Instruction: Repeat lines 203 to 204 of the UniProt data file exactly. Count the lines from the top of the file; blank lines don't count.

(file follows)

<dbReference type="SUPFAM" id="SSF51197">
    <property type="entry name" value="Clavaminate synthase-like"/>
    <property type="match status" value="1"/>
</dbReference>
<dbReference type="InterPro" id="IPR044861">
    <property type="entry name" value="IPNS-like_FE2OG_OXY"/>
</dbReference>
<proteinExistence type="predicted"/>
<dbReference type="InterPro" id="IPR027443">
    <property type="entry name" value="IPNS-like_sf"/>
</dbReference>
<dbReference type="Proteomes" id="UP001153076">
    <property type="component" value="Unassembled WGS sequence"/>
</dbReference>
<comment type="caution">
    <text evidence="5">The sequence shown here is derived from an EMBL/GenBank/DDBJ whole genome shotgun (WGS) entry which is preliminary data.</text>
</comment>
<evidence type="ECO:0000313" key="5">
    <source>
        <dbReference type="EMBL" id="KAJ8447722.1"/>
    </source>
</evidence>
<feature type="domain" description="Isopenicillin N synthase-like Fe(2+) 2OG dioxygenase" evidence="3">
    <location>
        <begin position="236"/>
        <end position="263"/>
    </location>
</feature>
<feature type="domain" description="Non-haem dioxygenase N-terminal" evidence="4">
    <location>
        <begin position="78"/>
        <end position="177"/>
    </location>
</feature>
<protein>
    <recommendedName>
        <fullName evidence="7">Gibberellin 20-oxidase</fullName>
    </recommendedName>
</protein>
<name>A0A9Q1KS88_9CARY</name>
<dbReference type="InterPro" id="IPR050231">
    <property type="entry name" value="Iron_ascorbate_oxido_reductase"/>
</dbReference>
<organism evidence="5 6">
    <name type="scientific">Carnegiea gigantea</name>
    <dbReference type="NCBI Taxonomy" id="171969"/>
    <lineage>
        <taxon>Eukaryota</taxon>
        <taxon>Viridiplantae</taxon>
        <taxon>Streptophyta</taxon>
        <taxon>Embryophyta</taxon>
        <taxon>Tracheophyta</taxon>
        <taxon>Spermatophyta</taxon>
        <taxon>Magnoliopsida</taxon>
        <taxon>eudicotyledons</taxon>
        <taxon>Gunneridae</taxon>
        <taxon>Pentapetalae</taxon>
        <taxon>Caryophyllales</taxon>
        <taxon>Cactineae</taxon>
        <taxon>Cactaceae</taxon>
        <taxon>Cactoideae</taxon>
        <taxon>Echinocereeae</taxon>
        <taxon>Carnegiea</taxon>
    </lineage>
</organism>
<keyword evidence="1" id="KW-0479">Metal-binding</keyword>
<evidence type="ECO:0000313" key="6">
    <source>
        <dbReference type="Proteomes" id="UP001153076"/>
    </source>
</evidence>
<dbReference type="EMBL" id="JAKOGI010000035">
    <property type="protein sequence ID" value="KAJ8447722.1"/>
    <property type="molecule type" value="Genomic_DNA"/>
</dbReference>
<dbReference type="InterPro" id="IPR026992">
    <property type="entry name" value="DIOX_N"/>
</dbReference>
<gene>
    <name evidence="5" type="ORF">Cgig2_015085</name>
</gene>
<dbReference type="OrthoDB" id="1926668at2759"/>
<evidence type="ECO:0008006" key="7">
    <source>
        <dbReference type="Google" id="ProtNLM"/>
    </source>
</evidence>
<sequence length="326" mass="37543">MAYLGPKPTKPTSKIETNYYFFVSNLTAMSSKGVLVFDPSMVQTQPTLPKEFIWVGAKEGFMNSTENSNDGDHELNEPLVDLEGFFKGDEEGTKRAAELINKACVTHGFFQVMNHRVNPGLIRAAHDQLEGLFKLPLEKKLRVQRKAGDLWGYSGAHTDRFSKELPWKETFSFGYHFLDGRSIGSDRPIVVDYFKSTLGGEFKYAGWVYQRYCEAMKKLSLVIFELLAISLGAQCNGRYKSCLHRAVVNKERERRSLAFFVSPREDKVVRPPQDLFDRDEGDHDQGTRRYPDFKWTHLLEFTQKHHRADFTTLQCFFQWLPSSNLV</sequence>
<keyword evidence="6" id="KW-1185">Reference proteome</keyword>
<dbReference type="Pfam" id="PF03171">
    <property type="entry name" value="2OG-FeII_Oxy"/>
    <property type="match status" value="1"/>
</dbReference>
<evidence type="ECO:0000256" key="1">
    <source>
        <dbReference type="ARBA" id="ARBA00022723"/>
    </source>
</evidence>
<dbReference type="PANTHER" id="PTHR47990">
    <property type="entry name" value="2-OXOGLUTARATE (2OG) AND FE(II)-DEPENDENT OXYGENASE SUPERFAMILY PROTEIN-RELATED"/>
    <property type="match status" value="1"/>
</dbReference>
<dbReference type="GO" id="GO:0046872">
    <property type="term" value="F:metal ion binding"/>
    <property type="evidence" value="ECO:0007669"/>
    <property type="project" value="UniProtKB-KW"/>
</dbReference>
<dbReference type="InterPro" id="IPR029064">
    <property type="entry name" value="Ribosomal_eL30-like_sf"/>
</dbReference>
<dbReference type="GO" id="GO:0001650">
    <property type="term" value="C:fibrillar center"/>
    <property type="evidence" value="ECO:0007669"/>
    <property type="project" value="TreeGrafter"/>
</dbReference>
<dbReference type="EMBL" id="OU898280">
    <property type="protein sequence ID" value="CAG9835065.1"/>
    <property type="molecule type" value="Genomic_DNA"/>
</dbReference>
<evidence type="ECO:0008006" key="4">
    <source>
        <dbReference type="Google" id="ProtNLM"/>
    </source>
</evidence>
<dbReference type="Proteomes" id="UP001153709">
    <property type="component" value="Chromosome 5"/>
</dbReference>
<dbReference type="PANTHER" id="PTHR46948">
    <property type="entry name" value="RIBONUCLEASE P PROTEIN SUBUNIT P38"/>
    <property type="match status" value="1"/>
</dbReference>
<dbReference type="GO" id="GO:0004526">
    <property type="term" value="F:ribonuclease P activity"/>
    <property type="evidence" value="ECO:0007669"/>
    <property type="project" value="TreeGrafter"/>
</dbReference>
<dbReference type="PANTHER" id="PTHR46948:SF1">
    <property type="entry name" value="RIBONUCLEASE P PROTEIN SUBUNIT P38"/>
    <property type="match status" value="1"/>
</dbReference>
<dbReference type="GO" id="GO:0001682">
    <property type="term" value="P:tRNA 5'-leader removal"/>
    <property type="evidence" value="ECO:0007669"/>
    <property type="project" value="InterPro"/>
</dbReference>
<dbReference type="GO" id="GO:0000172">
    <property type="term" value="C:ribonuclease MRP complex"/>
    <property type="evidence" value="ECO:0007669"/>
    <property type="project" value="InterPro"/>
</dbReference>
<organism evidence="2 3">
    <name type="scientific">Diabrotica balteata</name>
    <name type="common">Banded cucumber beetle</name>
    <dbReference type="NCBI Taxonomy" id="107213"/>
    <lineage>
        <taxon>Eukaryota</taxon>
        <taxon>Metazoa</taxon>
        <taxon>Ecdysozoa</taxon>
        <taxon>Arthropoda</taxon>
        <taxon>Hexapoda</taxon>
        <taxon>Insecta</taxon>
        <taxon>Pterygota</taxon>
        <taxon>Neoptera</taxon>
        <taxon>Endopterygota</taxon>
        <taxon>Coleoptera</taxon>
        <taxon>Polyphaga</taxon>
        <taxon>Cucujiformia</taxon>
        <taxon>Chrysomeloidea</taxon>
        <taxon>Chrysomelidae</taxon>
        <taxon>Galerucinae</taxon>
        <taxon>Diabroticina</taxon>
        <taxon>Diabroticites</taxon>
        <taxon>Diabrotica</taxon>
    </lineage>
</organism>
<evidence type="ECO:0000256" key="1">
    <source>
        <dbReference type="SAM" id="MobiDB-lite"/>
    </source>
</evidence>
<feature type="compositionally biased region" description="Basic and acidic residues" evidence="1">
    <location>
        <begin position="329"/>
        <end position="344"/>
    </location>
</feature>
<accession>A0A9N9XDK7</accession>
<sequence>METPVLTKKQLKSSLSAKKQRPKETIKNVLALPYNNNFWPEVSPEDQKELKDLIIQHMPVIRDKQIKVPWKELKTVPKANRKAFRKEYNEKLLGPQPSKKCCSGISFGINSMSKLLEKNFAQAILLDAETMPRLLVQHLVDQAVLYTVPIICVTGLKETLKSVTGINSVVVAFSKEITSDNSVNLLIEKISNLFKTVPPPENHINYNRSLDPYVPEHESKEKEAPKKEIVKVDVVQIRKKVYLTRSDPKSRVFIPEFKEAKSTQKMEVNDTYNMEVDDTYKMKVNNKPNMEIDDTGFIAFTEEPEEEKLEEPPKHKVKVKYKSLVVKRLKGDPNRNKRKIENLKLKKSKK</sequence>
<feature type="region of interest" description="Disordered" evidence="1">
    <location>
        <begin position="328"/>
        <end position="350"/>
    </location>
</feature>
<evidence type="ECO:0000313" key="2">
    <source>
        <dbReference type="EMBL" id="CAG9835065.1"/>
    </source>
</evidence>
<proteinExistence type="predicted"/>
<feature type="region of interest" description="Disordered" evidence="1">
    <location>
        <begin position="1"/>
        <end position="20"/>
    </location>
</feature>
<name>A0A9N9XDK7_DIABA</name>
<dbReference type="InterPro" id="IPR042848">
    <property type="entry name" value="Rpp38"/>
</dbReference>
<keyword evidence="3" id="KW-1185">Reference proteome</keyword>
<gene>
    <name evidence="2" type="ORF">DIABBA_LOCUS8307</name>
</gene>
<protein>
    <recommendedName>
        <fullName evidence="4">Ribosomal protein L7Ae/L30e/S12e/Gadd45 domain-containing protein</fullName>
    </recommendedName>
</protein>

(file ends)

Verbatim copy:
        <begin position="1"/>
        <end position="20"/>